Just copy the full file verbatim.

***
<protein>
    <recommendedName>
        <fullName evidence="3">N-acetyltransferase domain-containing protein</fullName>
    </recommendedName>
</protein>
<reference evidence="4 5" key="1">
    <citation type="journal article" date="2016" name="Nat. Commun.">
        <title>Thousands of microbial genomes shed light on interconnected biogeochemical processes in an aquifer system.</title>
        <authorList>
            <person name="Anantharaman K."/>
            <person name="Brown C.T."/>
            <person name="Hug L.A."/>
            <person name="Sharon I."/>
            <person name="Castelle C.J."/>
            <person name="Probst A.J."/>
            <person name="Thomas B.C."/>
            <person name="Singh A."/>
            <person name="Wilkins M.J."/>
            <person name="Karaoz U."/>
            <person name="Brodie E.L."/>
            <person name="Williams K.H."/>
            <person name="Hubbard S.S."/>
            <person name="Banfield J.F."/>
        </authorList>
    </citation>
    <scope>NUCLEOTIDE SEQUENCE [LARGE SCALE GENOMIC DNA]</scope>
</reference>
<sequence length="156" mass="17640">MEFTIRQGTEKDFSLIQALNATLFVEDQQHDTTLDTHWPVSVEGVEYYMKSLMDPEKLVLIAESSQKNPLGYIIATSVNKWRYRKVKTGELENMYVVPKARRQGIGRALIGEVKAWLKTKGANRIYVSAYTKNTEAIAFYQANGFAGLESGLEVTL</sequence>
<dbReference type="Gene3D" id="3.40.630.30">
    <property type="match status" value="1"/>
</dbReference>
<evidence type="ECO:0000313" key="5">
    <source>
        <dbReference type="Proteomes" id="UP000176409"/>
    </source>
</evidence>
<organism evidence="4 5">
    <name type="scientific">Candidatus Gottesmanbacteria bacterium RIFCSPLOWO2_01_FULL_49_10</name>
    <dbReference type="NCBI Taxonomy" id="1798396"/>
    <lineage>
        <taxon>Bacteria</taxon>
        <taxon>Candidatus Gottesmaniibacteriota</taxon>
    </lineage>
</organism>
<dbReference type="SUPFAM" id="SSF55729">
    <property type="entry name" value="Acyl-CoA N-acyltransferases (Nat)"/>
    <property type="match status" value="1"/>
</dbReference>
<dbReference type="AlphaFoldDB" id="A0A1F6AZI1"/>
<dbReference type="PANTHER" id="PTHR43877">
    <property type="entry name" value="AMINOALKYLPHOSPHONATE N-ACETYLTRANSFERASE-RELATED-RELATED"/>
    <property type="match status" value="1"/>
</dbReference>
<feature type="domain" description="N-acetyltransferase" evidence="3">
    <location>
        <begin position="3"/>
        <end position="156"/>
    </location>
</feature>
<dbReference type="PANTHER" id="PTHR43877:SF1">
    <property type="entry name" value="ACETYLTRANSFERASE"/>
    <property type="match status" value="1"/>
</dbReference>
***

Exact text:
<protein>
    <recommendedName>
        <fullName evidence="3">N-acetyltransferase domain-containing protein</fullName>
    </recommendedName>
</protein>
<reference evidence="4 5" key="1">
    <citation type="journal article" date="2016" name="Nat. Commun.">
        <title>Thousands of microbial genomes shed light on interconnected biogeochemical processes in an aquifer system.</title>
        <authorList>
            <person name="Anantharaman K."/>
            <person name="Brown C.T."/>
            <person name="Hug L.A."/>
            <person name="Sharon I."/>
            <person name="Castelle C.J."/>
            <person name="Probst A.J."/>
            <person name="Thomas B.C."/>
            <person name="Singh A."/>
            <person name="Wilkins M.J."/>
            <person name="Karaoz U."/>
            <person name="Brodie E.L."/>
            <person name="Williams K.H."/>
            <person name="Hubbard S.S."/>
            <person name="Banfield J.F."/>
        </authorList>
    </citation>
    <scope>NUCLEOTIDE SEQUENCE [LARGE SCALE GENOMIC DNA]</scope>
</reference>
<sequence length="156" mass="17640">MEFTIRQGTEKDFSLIQALNATLFVEDQQHDTTLDTHWPVSVEGVEYYMKSLMDPEKLVLIAESSQKNPLGYIIATSVNKWRYRKVKTGELENMYVVPKARRQGIGRALIGEVKAWLKTKGANRIYVSAYTKNTEAIAFYQANGFAGLESGLEVTL</sequence>
<dbReference type="Gene3D" id="3.40.630.30">
    <property type="match status" value="1"/>
</dbReference>
<evidence type="ECO:0000313" key="5">
    <source>
        <dbReference type="Proteomes" id="UP000176409"/>
    </source>
</evidence>
<organism evidence="4 5">
    <name type="scientific">Candidatus Gottesmanbacteria bacterium RIFCSPLOWO2_01_FULL_49_10</name>
    <dbReference type="NCBI Taxonomy" id="1798396"/>
    <lineage>
        <taxon>Bacteria</taxon>
        <taxon>Candidatus Gottesmaniibacteriota</taxon>
    </lineage>
</organism>
<dbReference type="SUPFAM" id="SSF55729">
    <property type="entry name" value="Acyl-CoA N-acyltransferases (Nat)"/>
    <property type="match status" value="1"/>
</dbReference>
<dbReference type="AlphaFoldDB" id="A0A1F6AZI1"/>
<dbReference type="PANTHER" id="PTHR43877">
    <property type="entry name" value="AMINOALKYLPHOSPHONATE N-ACETYLTRANSFERASE-RELATED-RELATED"/>
    <property type="match status" value="1"/>
</dbReference>
<feature type="domain" description="N-acetyltransferase" evidence="3">
    <location>
        <begin position="3"/>
        <end position="156"/>
    </location>
</feature>
<dbReference type="PANTHER" id="PTHR43877:SF1">
    <property type="entry name" value="ACETYLTRANSFERASE"/>
    <property type="match status" value="1"/>
</dbReference>